Physics Solution Manual for 1100 and 2101

Therefore we have that 4 3 1 average velocity 27 ms

Info iconThis preview shows page 1. Sign up to view the full content.

View Full Document Right Arrow Icon
This is the end of the preview. Sign up to access the rest of the document.

Unformatted text preview: ONE DIMENSION Average velocity = Displacement ( 27 m/s ) t North + ( −17 m/s ) tSouth = Elapsed time tNorth + tSouth t North = ( 27 m/s ) t North + tSouth t North But t North + tSouth 3 = and 4 tSouth t North + tSouth tSouth + ( −17 m/s ) t North + tSouth 1 = . Therefore, we have that 4 3 1 Average velocity = ( 27 m/s ) + ( −17 m/s ) = +16 m/s 4 4 The plus sign indicates that the average velocity for the entire trip points north. 13. REASONING AND SOLUTION The upper edge of the wall will disappear after the train has traveled the distance d in the figure below. 0.90 m B B A A 12° b 2.0 m 12° d The distance d is equal to the length of the window plus the base of the 12° right triangle of height 0.90 m. The base of the triangle is given by b= 0.90 m = 4.2 m tan12° 0.90 m 12° b Thus, d = 2.0 m + 4.2 m = 6.2 m. The time required for the train to travel 6.2 m is, from the definition of average speed, x 6.2 m = = 2.1 s v 3.0 m/s ______________________________________________________________________________ t= Chapter 2 Problems 51 v − v0 14. REASONING The average acceleration ( a ) is defined by Equation 2.4 a = as t − t0 the change in velocity ( v − v0 ) divided by the elapsed time ( t − t0 ) . The change in velocity is equal to the final velocity minus the initial velocity. Therefore, the change in velocity, and hence the acceleration, is positive if the final velocity is greater than the initial velocity. The acceleration is negative if the final velocity is less than the initial velocity. (a) The final velocity is greater than the initial velocity, so the acceleration will be positive. (b) The final velocity is less than the initial velocity, so the acceleration will be negative. (c) The final velocity is greater than the initial velocity (–3.0 m/s is greater than –6.0 m/s), so the acceleration will be positive. (d) The final velocity is less than the initial velocity, so the acceleration will be negative. SOLUTION Equation 2.4 gives the average acceleration as a= v − v0 t − t0 Therefore, the average accelerations for the four cases are: (a) a = (5.0 m/s − 2.0 m/s)/(2.0 s) = +1.5 m/s 2 (b) a = (2.0 m/s − 5.0 m/s)/(2.0 s) = −1.5 m/s 2 (c) a = [−3.0 m/s − (−6.0 m/s)]/(2.0 s) = +1.5 m/s 2 (d) a = (−4.0 m/s − 4.0 m/s)/(2.0 s) = −4.0 m/s 2 ______________________________________________________________________________ v − v0 15. REASONING The average acceleration ( a ) is defined by Equation 2.4 a = as t − t0 the change in velocity ( v − v0 ) divided by the elapsed time ( t − t0 ) . The change in velocity is equal to the final velocity minus the initial velocity. Therefore, the change in velocity, and hence the acceleration, is positive if the final velocity is greater than the initial velocity. The acceleration is negative if the final velocity is less than the initial velocity. The acceleration is zero if the final and initial velocities are the same. SOLUTION Equation 2.4 gives the average acceleration as a= v − v0 t − t0 a. The initial and final velocities are both +82 m/s, since the velocity is constant. The average acceleration is 52 KINEMATICS IN ONE DIMENSION a = (82 m/s − 82 m/s)/(t – t0) = 0 m/s 2 b. The initial velocity is +82 m/s, and the final velocity is –82 m/s. The average acceleration is a = (−82 m/s − 82 m/s)/(12 s) = −14 m/s 2 ______________________________________________________________________________ 16. REASONING Although the planet follows a curved, two-dimensional path through space, this causes no difficulty here because the initial and final velocities for this period are in opposite directions. Thus, the problem is effectively a problem in one dimension only. ∆v Equation 2.4 a = relates the change ∆ v in the planet’s velocity to its average ∆t acceleration and the elapsed time ∆t = 2.16 years. It will be convenient to convert the elapsed time to seconds before calculating the average acceleration. SOLUTION a. The net change in the planet’s velocity is the final minus the initial velocity: ∆v = v − v 0 = −18.5 km/s − 20.9 km/s = −39.4 km/s km 1000 m 4 ∆v = −39.4 = −3.94 ×10 m/s s 1 km b. Although the planet’s velocity changes by a large amount, the change occurs over a long time interval, so the average acceleration is likely to be small. Expressed in seconds, the interval is 365 d 24 h 60 min 60 s 7 ∆t = 2.16 yr = 6.81×10 s 1 yr 1d 1 h 1 min ( ) Then the average acceleration is a= 17. ∆v −3.94 × 104 m/s = = −5.79 × 10−4 m/s 2 7 ∆t 6.81× 10 s SSM REASONING The average acceleration is defined by Equation 2.4 as the change in velocity divided by the elapsed time. We can find the elapsed time from this relation because the acceleration and the change in velocity are given. Since the acceleration of the spacecraft is constant, it is equal to the average acceleration. Chapter 2 Problems 53 SOLUTION a. The time ∆t that it takes for the spacecraft to change its velocity by an amount ∆v = +2700 m/s is ∆v +2700 m / s ∆t = = = 3.0 ×102 days m/s a +9.0 day b. Since 24...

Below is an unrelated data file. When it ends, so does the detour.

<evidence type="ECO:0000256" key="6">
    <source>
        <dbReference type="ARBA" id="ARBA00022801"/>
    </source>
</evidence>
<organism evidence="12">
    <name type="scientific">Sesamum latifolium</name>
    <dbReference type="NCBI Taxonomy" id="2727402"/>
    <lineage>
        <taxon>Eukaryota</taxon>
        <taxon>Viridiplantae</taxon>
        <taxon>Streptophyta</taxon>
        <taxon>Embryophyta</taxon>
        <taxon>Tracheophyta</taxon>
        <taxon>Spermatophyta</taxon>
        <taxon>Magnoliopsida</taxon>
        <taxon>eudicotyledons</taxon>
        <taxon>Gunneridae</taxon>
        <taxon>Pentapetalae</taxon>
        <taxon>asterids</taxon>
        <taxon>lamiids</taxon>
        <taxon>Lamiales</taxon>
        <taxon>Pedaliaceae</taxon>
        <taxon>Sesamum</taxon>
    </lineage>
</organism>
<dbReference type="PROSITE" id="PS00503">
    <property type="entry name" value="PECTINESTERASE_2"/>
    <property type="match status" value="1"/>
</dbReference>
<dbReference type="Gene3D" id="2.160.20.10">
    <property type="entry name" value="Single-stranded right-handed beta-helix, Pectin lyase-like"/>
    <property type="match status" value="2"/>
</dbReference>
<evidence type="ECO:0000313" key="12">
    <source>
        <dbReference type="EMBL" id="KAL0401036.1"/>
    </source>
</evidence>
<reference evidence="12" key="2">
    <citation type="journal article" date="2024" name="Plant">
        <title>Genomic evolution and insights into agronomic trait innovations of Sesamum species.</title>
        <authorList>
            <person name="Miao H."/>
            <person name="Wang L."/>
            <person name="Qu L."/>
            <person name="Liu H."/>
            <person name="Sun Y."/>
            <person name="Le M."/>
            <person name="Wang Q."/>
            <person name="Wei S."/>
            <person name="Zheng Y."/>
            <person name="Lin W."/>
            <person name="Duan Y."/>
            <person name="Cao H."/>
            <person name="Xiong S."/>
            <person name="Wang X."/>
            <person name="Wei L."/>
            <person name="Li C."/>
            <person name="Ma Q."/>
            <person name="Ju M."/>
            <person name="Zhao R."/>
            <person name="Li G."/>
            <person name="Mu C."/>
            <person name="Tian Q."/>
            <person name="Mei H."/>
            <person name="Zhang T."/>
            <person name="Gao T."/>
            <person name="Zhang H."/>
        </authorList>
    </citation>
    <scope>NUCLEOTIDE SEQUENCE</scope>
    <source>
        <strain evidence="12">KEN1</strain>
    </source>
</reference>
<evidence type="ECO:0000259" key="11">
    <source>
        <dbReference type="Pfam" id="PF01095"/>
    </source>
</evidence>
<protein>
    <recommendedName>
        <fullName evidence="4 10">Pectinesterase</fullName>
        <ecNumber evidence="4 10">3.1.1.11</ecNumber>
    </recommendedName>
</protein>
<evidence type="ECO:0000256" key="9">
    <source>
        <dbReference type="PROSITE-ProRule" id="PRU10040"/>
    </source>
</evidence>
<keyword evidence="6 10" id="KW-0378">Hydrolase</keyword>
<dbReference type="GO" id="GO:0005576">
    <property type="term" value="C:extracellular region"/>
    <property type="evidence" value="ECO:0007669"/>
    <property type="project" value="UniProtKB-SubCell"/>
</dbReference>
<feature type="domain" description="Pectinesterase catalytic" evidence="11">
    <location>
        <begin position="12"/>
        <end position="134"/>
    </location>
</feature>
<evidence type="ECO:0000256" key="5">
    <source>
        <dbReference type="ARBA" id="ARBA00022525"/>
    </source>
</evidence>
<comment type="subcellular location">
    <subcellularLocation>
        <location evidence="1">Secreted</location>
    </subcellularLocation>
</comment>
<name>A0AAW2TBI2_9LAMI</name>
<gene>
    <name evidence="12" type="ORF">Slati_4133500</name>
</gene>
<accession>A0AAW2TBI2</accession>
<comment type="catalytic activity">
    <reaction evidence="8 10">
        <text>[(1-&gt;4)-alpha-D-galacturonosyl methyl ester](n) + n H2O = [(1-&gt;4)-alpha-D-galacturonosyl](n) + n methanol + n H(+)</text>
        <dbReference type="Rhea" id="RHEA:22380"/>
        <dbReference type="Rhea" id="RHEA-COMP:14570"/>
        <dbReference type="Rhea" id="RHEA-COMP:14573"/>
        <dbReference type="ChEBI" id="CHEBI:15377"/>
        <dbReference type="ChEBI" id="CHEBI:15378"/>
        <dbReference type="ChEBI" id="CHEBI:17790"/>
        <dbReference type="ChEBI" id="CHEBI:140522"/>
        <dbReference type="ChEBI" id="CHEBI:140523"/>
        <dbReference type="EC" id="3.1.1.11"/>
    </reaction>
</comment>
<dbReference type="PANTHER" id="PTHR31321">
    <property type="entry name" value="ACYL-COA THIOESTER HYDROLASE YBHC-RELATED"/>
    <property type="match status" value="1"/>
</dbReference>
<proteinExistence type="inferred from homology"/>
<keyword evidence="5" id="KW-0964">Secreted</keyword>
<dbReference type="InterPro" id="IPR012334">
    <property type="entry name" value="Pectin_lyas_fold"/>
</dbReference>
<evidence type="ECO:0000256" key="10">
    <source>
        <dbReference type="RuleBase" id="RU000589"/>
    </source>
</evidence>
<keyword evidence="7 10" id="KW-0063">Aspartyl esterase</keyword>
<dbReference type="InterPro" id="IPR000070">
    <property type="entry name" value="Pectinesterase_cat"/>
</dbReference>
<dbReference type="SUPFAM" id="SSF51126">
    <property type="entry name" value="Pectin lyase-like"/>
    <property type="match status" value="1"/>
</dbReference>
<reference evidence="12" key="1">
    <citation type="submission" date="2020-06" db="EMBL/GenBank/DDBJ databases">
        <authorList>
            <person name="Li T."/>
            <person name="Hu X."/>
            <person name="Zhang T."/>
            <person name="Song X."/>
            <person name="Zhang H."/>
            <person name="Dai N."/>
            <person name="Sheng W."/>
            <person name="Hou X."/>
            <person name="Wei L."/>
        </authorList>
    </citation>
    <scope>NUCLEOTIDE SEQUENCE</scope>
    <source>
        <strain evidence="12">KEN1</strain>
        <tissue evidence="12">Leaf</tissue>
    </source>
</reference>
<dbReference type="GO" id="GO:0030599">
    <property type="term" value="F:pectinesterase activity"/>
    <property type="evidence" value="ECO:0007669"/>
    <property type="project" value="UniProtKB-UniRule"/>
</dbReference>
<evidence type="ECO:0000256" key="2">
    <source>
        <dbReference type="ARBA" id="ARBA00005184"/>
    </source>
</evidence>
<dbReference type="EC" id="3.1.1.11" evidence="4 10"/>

View Full Document

This note was uploaded on 04/30/2013 for the course PHYS 1100 and 2 taught by Professor Chastain during the Spring '13 term at LSU.

Ask a homework question - tutors are online